week 1 reflecting
September 13, 2014
Today marks the completion of Week 1 of my new doctoral course at Athabasca 803: Teaching and Learning in Distance Education and kind of the completion of my first week in Connected Courses.
In the spirit of reflection and doing things to proactively support new and good rhythms for the rest of the year, I’ve decided that instead of spending the remaining hours of the day browsing the internet for Halloween costumes appropriate for small dogs (Ruby and I have already had the talk establishing that it’s okay to be a bumble bee two years in a row) I’d spend a bit of time reflecting on what I’ve learned this week.
I’m hopeful too that by consciously adding reflection time into my week I’ll avoid feeling research bloated, which was kind of a constant during my last course and the cause of me dropping from #rhizo14. Before I was consuming research articles with the reckless abandon of a six year old consuming cookies at a birthday party. This year…no longer my first rodeo thus time for some positive reflective bursts built into the works.
Overall analysis of the first week: instructional design chaotic + cohort proud.
As an educator who deals with a fair amount of technical snags in the opening days of courses (and even the oops! this that’s not the current curriculum load for the course! so sorry…just ignore the man behind the curtain for the next 30 minutes….) I will confess it made me kind of happy to see it happening in another institution, especially one that is in many ways “the” distance learning mecca. As an actual student in the course trying to do my best to start on a good note and not get buried under an avalanche of deadlines and readings it was kind of a nightmare to manage. Good news is that the cohort saved the day once more and between nine astute minds we were able to untangle the mysteries of Moodle. (Good news is also if we did decide figuring was too hard to manage we also have sufficient numbers to revolt….just saying. 🙂 I know I’ve been very pro-cohort for the community element but this week made me realize it’s much easier as an instructor to also have your students in a cohort because their figuring it out really does ease your own work load. Cohorts…Genius on both a high level pedagogical analysis and a personal sanity analysis.
Once the dust settled we were tasked with first writing our teaching philosophy, then reading a bit about the “official” titles that define teaching philosophies (humanistic, progressive, radical, liberal, etc.) and finally going back and reflecting on where we now place ourselves. It was an interesting exercise to first use all sorts of casual (dare I say more natural) language to talk about ourselves and then find how or if those terms could be bounded by more academic definitions of who we are.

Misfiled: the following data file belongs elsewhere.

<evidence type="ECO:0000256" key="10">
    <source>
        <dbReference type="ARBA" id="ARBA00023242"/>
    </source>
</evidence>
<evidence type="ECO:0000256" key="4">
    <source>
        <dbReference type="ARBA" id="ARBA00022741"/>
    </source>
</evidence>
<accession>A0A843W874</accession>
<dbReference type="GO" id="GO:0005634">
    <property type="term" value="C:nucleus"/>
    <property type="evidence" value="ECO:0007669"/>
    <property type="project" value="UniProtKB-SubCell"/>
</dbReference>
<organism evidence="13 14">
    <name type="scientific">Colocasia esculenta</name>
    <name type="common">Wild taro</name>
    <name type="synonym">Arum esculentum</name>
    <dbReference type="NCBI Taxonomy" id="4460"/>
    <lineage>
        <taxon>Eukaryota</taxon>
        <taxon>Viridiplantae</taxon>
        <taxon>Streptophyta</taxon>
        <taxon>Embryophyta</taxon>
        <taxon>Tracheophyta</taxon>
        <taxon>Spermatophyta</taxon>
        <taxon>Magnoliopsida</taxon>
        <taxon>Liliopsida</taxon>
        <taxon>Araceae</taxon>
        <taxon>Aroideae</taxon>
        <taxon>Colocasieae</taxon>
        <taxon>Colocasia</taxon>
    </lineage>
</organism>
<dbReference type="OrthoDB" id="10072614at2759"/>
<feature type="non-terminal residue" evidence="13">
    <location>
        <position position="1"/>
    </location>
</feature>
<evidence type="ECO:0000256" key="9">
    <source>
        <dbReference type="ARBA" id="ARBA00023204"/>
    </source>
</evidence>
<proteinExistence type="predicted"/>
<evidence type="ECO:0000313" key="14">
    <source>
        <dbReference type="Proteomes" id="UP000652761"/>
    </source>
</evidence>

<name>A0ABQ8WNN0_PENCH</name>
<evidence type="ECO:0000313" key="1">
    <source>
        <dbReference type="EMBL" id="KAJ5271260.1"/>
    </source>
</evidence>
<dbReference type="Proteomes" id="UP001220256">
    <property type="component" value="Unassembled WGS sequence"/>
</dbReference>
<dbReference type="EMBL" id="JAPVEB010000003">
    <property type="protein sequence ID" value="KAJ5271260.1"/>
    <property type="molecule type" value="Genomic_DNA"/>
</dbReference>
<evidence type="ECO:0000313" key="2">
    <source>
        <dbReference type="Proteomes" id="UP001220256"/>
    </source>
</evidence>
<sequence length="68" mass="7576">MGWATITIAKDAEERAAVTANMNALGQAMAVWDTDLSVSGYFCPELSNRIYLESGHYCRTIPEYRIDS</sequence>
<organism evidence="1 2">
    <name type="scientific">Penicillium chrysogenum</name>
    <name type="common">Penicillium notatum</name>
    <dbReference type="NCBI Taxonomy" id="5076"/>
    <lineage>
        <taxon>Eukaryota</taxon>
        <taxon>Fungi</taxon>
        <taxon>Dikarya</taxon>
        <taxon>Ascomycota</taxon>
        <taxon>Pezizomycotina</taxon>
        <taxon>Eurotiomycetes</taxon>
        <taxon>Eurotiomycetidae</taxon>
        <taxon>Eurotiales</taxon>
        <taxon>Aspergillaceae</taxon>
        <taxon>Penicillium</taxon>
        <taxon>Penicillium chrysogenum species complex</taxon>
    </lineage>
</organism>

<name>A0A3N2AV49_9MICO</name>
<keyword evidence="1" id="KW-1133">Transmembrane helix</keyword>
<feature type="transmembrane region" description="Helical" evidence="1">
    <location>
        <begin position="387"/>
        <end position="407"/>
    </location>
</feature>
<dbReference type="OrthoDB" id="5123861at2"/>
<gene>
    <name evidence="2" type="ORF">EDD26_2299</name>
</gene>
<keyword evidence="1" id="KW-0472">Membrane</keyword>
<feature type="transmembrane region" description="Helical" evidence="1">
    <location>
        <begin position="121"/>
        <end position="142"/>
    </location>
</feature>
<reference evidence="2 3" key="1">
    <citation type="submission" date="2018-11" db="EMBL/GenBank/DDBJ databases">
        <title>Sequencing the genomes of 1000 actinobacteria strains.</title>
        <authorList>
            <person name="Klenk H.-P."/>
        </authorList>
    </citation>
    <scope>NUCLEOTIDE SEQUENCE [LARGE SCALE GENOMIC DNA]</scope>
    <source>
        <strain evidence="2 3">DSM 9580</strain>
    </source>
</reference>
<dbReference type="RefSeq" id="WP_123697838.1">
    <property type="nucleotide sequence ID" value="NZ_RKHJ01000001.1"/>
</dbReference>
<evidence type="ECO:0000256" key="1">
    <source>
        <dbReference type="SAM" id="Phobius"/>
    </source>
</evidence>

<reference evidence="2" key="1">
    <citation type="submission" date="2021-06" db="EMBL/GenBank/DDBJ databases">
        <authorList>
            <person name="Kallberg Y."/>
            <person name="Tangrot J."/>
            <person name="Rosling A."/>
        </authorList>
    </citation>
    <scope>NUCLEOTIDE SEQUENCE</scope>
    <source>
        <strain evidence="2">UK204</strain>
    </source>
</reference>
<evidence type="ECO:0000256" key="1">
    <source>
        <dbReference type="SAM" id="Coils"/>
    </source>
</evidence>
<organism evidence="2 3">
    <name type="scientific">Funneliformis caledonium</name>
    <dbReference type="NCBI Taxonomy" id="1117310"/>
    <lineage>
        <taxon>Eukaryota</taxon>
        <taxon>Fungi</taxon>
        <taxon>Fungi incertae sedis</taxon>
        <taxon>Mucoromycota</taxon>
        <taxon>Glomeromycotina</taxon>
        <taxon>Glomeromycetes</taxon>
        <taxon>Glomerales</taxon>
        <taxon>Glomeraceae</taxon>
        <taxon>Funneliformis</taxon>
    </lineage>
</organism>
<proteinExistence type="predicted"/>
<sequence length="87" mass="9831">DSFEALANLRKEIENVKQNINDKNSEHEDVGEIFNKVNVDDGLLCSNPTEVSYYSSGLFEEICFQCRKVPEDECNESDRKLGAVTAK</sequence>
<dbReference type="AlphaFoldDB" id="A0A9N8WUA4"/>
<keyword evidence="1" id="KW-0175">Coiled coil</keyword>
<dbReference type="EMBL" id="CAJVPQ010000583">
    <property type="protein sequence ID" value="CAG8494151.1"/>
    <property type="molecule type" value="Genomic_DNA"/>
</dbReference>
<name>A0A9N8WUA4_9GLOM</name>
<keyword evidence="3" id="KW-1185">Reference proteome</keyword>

Here Connected Courses breaks in because it was kind of the Kool-Aid I’d last consumed around these ideas (and legit represents ideas I already hold pretty close.) My own teaching philosophy was casually called “connect + reflect” and had I been not so space limited I’d have added a nod to transparency and open networks. Connected Courses Wk1 left me all kinds of excited about how big the world is and what an awesome gift it is when you engage in open communication on a very large scale. I know it’s not all rainbows but it is filled with so much potential and if you can get people confident enough to pull their chair up to the table…it could have so many far-reaching positive effects.
But anyways, back to the cloisters of AU….I’m still waiting to find out what or if there will be a big reveal behind this teaching philosophy identification or if the identifying itself was the goal of the assignment. In many ways I actually like all the answers that we gave before we were exposed to the more official titles because they feel more real. I think legit it’s important to know the educational movements and theories and how they fit into the grander scheme but if you don’t take that one step further and establish the “why” ….it all kind of becomes background academic noise.
I think we must be establishing a sort of baseline for ourselves and then through the rest of the course we’re going to build but I’ve not been brave enough to enter into the following weeks without my cohort being there as a rescue should I get lost.
It’s interesting also to be doing this AU course concurrent with Connected Courses because on paper this one is kind of the antithesis of that one. We’re closed, we’re hierarchical, we’re LMS locked, etc. and yet here I am openly sharing and reflecting and here’s my cohort, in the absence of an instructor with stable internet teaching one another in a collaborative manner. Perhaps even the closed boundaries of more formal courses can get permeated if the right community structures exist or the right renegade student happens to enter the mix. Perhaps open networks are a “thing” but also and even more important we need to cultivate an open mindset. Perhaps these open mindsets are the key element that allow boundary crossing and from that boundary crossing…who knows what sorts of marvelous things might emerge? Pretty amazing to think about.
Yes, “open” is definitely a state of mind. Both students and instructors can have trouble with it, because it’s so different from the private, structured courses most of us are used to. Teachers are used to having more control and working behind closed doors, and students are used to getting very specific instructions. Most of us have to be eased into it, in the company of others who are already accustomed to it. Alan Levine said “People learn how to be open, connected educators and learners by participating as open and connected people.” It has also been pointed out that there are sometimes very good reasons for keeping discussions private. It doesn’t have to be all one or the other.
I look forward to pictures of your little dog in a costume.